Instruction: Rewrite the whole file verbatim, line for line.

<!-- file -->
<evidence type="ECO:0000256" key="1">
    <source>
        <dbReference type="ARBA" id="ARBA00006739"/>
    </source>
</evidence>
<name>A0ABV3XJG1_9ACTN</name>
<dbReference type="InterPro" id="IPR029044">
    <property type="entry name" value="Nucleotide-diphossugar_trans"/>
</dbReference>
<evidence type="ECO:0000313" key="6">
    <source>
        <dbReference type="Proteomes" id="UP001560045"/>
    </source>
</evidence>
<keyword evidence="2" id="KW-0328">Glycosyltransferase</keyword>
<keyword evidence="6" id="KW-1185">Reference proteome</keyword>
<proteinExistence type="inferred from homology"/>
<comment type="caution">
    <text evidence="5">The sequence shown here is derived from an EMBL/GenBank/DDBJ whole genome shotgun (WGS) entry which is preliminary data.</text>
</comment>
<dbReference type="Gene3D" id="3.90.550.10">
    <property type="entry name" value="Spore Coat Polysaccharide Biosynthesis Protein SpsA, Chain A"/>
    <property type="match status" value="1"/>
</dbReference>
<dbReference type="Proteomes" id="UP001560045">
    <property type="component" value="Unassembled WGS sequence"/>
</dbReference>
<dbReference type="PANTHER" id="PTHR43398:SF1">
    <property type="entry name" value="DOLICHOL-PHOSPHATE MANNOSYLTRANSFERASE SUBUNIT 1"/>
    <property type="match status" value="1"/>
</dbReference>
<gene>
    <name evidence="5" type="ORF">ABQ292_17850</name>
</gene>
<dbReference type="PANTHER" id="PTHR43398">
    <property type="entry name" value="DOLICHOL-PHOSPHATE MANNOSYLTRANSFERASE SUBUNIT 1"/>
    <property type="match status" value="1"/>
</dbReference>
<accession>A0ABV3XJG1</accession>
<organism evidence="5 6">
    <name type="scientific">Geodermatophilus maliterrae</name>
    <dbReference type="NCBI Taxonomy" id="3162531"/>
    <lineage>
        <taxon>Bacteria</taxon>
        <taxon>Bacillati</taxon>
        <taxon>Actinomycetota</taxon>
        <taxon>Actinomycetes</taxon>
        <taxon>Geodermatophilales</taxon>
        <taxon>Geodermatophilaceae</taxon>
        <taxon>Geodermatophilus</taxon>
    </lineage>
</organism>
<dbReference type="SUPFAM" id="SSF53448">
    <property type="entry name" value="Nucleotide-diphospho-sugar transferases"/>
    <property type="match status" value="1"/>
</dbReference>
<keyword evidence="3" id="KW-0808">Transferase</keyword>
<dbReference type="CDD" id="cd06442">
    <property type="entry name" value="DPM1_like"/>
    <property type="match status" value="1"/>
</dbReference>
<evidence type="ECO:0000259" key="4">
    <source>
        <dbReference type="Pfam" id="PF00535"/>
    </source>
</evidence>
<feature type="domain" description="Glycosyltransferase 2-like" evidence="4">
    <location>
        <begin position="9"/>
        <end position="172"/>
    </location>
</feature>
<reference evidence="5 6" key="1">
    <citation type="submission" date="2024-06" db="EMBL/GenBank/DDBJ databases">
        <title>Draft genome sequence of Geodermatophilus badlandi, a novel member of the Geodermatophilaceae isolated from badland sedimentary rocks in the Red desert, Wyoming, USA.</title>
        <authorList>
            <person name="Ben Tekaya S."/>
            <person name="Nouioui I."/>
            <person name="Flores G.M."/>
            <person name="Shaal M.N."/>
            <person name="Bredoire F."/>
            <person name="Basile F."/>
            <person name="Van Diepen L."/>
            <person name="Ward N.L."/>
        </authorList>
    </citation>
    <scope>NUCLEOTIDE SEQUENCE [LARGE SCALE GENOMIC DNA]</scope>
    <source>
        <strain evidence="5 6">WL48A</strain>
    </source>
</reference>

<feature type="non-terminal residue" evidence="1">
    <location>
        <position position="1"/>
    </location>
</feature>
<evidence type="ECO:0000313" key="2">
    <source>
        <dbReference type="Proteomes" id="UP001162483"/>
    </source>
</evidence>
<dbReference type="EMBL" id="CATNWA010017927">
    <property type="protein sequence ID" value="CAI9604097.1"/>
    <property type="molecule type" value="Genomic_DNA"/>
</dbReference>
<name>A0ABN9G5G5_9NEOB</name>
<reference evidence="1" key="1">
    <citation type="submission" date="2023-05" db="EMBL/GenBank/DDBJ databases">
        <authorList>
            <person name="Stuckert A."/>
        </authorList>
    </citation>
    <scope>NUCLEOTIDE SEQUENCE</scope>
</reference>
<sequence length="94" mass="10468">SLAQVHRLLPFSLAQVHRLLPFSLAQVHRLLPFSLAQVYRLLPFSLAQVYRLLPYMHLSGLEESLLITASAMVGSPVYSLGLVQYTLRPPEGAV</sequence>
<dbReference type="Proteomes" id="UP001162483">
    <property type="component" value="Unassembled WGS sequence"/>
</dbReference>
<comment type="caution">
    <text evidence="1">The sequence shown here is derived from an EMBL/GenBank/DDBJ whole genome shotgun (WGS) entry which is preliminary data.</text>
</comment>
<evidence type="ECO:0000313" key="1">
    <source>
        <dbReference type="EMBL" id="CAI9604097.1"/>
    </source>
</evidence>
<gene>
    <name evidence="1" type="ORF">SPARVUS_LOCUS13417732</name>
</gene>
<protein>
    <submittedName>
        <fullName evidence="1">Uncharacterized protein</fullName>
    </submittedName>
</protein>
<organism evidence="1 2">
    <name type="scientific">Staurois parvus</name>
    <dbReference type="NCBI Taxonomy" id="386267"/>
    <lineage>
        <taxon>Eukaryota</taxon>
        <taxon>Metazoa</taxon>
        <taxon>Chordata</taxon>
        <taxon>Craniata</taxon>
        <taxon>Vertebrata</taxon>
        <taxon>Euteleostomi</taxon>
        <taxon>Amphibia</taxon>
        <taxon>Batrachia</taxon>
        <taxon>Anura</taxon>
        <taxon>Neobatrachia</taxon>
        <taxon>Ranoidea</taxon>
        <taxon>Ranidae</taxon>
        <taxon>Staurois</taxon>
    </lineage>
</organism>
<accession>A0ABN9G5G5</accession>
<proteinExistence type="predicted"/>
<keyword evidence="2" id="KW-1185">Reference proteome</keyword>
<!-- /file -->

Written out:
<evidence type="ECO:0000256" key="1">
    <source>
        <dbReference type="ARBA" id="ARBA00006739"/>
    </source>
</evidence>
<name>A0ABV3XJG1_9ACTN</name>
<dbReference type="InterPro" id="IPR029044">
    <property type="entry name" value="Nucleotide-diphossugar_trans"/>
</dbReference>
<evidence type="ECO:0000313" key="6">
    <source>
        <dbReference type="Proteomes" id="UP001560045"/>
    </source>
</evidence>
<keyword evidence="2" id="KW-0328">Glycosyltransferase</keyword>
<keyword evidence="6" id="KW-1185">Reference proteome</keyword>
<proteinExistence type="inferred from homology"/>
<comment type="caution">
    <text evidence="5">The sequence shown here is derived from an EMBL/GenBank/DDBJ whole genome shotgun (WGS) entry which is preliminary data.</text>
</comment>
<dbReference type="Gene3D" id="3.90.550.10">
    <property type="entry name" value="Spore Coat Polysaccharide Biosynthesis Protein SpsA, Chain A"/>
    <property type="match status" value="1"/>
</dbReference>
<dbReference type="Proteomes" id="UP001560045">
    <property type="component" value="Unassembled WGS sequence"/>
</dbReference>
<dbReference type="PANTHER" id="PTHR43398:SF1">
    <property type="entry name" value="DOLICHOL-PHOSPHATE MANNOSYLTRANSFERASE SUBUNIT 1"/>
    <property type="match status" value="1"/>
</dbReference>
<gene>
    <name evidence="5" type="ORF">ABQ292_17850</name>
</gene>
<dbReference type="PANTHER" id="PTHR43398">
    <property type="entry name" value="DOLICHOL-PHOSPHATE MANNOSYLTRANSFERASE SUBUNIT 1"/>
    <property type="match status" value="1"/>
</dbReference>
<accession>A0ABV3XJG1</accession>
<organism evidence="5 6">
    <name type="scientific">Geodermatophilus maliterrae</name>
    <dbReference type="NCBI Taxonomy" id="3162531"/>
    <lineage>
        <taxon>Bacteria</taxon>
        <taxon>Bacillati</taxon>
        <taxon>Actinomycetota</taxon>
        <taxon>Actinomycetes</taxon>
        <taxon>Geodermatophilales</taxon>
        <taxon>Geodermatophilaceae</taxon>
        <taxon>Geodermatophilus</taxon>
    </lineage>
</organism>
<dbReference type="SUPFAM" id="SSF53448">
    <property type="entry name" value="Nucleotide-diphospho-sugar transferases"/>
    <property type="match status" value="1"/>
</dbReference>
<keyword evidence="3" id="KW-0808">Transferase</keyword>
<dbReference type="CDD" id="cd06442">
    <property type="entry name" value="DPM1_like"/>
    <property type="match status" value="1"/>
</dbReference>
<evidence type="ECO:0000259" key="4">
    <source>
        <dbReference type="Pfam" id="PF00535"/>
    </source>
</evidence>
<feature type="domain" description="Glycosyltransferase 2-like" evidence="4">
    <location>
        <begin position="9"/>
        <end position="172"/>
    </location>
</feature>
<reference evidence="5 6" key="1">
    <citation type="submission" date="2024-06" db="EMBL/GenBank/DDBJ databases">
        <title>Draft genome sequence of Geodermatophilus badlandi, a novel member of the Geodermatophilaceae isolated from badland sedimentary rocks in the Red desert, Wyoming, USA.</title>
        <authorList>
            <person name="Ben Tekaya S."/>
            <person name="Nouioui I."/>
            <person name="Flores G.M."/>
            <person name="Shaal M.N."/>
            <person name="Bredoire F."/>
            <person name="Basile F."/>
            <person name="Van Diepen L."/>
            <person name="Ward N.L."/>
        </authorList>
    </citation>
    <scope>NUCLEOTIDE SEQUENCE [LARGE SCALE GENOMIC DNA]</scope>
    <source>
        <strain evidence="5 6">WL48A</strain>
    </source>
</reference>

<feature type="non-terminal residue" evidence="1">
    <location>
        <position position="1"/>
    </location>
</feature>
<evidence type="ECO:0000313" key="2">
    <source>
        <dbReference type="Proteomes" id="UP001162483"/>
    </source>
</evidence>
<dbReference type="EMBL" id="CATNWA010017927">
    <property type="protein sequence ID" value="CAI9604097.1"/>
    <property type="molecule type" value="Genomic_DNA"/>
</dbReference>
<name>A0ABN9G5G5_9NEOB</name>
<reference evidence="1" key="1">
    <citation type="submission" date="2023-05" db="EMBL/GenBank/DDBJ databases">
        <authorList>
            <person name="Stuckert A."/>
        </authorList>
    </citation>
    <scope>NUCLEOTIDE SEQUENCE</scope>
</reference>
<sequence length="94" mass="10468">SLAQVHRLLPFSLAQVHRLLPFSLAQVHRLLPFSLAQVYRLLPFSLAQVYRLLPYMHLSGLEESLLITASAMVGSPVYSLGLVQYTLRPPEGAV</sequence>
<dbReference type="Proteomes" id="UP001162483">
    <property type="component" value="Unassembled WGS sequence"/>
</dbReference>
<comment type="caution">
    <text evidence="1">The sequence shown here is derived from an EMBL/GenBank/DDBJ whole genome shotgun (WGS) entry which is preliminary data.</text>
</comment>
<evidence type="ECO:0000313" key="1">
    <source>
        <dbReference type="EMBL" id="CAI9604097.1"/>
    </source>
</evidence>
<gene>
    <name evidence="1" type="ORF">SPARVUS_LOCUS13417732</name>
</gene>
<protein>
    <submittedName>
        <fullName evidence="1">Uncharacterized protein</fullName>
    </submittedName>
</protein>
<organism evidence="1 2">
    <name type="scientific">Staurois parvus</name>
    <dbReference type="NCBI Taxonomy" id="386267"/>
    <lineage>
        <taxon>Eukaryota</taxon>
        <taxon>Metazoa</taxon>
        <taxon>Chordata</taxon>
        <taxon>Craniata</taxon>
        <taxon>Vertebrata</taxon>
        <taxon>Euteleostomi</taxon>
        <taxon>Amphibia</taxon>
        <taxon>Batrachia</taxon>
        <taxon>Anura</taxon>
        <taxon>Neobatrachia</taxon>
        <taxon>Ranoidea</taxon>
        <taxon>Ranidae</taxon>
        <taxon>Staurois</taxon>
    </lineage>
</organism>
<accession>A0ABN9G5G5</accession>
<proteinExistence type="predicted"/>
<keyword evidence="2" id="KW-1185">Reference proteome</keyword>